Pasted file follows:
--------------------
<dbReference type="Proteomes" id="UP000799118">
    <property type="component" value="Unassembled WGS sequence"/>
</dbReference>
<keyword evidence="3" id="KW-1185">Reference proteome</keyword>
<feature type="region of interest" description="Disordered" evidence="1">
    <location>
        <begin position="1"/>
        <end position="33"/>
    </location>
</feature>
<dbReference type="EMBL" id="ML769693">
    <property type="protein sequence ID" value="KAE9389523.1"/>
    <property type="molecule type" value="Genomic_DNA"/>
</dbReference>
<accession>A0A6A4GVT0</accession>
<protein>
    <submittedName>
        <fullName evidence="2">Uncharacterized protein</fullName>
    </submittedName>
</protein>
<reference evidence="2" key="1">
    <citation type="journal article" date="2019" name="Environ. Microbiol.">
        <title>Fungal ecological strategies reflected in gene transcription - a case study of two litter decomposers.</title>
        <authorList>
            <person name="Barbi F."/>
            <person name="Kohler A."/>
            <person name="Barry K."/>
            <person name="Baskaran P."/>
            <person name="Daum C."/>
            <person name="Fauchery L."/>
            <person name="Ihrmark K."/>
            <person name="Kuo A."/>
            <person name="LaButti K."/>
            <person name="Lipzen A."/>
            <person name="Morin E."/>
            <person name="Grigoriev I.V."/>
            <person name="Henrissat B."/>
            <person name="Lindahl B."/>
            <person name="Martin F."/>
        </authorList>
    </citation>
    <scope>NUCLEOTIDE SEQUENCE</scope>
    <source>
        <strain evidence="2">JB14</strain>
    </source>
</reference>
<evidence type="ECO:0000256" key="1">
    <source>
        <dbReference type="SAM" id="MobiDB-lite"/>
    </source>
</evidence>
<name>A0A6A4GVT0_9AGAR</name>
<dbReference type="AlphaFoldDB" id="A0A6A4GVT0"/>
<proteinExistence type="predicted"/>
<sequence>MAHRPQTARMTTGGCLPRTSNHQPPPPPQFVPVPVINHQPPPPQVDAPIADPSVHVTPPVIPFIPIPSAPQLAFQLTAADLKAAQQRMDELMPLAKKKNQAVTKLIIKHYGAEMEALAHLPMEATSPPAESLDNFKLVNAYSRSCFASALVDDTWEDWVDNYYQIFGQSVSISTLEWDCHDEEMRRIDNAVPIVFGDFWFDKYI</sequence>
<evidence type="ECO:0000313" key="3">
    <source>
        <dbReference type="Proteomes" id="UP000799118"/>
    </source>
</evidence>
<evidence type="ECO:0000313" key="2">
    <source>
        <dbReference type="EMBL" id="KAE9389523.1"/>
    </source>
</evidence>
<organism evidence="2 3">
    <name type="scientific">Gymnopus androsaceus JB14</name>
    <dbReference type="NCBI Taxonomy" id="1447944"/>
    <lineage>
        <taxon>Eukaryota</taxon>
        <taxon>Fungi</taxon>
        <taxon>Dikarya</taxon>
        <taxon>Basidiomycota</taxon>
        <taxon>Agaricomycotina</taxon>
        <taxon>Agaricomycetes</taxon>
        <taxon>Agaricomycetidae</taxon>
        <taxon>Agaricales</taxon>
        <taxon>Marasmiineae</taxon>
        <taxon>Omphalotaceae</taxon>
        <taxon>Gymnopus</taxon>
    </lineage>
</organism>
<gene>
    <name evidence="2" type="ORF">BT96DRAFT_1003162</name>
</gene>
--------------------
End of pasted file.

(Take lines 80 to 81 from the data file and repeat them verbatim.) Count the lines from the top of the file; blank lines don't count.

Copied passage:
        <taxon>Gymnopus</taxon>
    </lineage>